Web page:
LABELLING and naming play a big role at the consumer end in the wine industry.
Syrah and Shiraz are made from the same variety of grapes but what you call the wine on the label has a big impact on the price, according to new research by Charles Sturt University (CSU). Professor of Applied Economics and Quantitative Methods, Eddie Oczkowski, from the National Wine and Grape Industry Centre (NWGIC) and CSU School of Accounting and Finance, has examined the use of synonyms for varietal names in wine labelling.
“Legislation governs the type of information that can be used in naming a wine in Australia,” Professor Oczkowski said.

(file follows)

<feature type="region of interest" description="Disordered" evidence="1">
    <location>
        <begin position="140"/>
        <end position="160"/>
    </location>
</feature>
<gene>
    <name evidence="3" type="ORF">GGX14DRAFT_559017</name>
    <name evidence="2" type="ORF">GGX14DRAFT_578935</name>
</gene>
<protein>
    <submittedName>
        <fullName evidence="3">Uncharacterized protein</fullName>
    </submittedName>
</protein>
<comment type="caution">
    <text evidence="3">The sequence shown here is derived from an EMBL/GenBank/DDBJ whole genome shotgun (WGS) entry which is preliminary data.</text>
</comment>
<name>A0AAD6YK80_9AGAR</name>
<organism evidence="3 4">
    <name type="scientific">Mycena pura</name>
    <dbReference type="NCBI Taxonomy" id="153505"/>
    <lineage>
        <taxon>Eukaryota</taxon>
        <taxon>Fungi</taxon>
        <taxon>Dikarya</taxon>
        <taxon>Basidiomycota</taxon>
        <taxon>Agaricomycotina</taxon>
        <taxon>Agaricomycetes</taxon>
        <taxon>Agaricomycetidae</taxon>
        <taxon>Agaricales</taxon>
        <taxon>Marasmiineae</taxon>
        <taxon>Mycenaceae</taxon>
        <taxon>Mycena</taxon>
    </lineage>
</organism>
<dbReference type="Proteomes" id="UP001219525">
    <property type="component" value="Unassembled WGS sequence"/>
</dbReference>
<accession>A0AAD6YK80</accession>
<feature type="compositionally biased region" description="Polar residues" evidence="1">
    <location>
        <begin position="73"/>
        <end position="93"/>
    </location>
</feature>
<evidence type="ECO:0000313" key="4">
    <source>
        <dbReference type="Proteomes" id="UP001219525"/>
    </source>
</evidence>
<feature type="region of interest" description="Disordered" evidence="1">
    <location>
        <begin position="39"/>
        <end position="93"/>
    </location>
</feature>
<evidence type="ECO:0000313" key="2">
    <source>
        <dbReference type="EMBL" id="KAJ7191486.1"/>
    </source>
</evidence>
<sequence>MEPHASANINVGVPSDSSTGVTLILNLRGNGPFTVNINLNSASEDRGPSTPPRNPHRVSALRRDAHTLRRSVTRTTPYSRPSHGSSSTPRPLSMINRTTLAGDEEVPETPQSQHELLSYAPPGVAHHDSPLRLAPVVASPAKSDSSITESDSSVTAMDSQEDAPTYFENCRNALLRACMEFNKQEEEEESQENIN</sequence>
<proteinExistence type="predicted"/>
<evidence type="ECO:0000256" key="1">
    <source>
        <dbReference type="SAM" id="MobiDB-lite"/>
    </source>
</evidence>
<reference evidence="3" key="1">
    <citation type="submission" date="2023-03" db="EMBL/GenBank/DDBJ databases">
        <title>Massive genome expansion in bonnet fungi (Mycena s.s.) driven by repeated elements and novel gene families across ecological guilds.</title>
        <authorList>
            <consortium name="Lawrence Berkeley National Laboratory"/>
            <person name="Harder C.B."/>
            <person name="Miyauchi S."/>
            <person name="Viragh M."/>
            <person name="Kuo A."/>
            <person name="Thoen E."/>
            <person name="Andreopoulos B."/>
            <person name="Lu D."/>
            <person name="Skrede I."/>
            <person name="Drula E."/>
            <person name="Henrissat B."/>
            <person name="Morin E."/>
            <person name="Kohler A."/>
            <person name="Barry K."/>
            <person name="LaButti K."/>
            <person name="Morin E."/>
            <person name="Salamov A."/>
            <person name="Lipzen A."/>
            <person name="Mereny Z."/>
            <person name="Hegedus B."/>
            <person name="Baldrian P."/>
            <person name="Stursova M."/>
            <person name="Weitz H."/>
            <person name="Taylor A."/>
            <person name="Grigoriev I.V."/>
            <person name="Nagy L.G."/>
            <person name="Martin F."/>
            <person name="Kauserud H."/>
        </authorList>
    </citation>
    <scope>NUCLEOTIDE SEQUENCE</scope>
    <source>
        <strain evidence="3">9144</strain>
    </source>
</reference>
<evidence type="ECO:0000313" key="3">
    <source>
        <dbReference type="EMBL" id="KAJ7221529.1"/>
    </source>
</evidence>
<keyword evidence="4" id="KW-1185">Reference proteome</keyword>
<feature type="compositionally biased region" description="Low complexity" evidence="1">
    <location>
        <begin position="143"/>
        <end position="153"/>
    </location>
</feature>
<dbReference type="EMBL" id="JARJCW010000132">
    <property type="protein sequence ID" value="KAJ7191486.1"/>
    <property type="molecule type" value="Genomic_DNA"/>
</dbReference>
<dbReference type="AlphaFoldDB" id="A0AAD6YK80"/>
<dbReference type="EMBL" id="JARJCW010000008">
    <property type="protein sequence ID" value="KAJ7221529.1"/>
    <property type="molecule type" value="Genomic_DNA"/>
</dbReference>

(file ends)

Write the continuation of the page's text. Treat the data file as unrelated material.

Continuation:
“In some cases producers can strategically choose the grape variety name that appears on the label, for example Syrah is an acceptable synonym for Shiraz, Sauvignon Blanc is an alternative to Fume Blanc, and Pinot Grigio can be used for Pinot Gris.”
Professor Oczkowski said the research examined if there are price premiums associated with these alternate names. “If there was a big shift in the industry towards labelling the wine as Syrah rather than Shiraz for example, we would expect the current premiums to be eroded,” he said.
“The research findings also suggest that consumers may need to think twice about purchasing some of these varieties which use these alternative names.”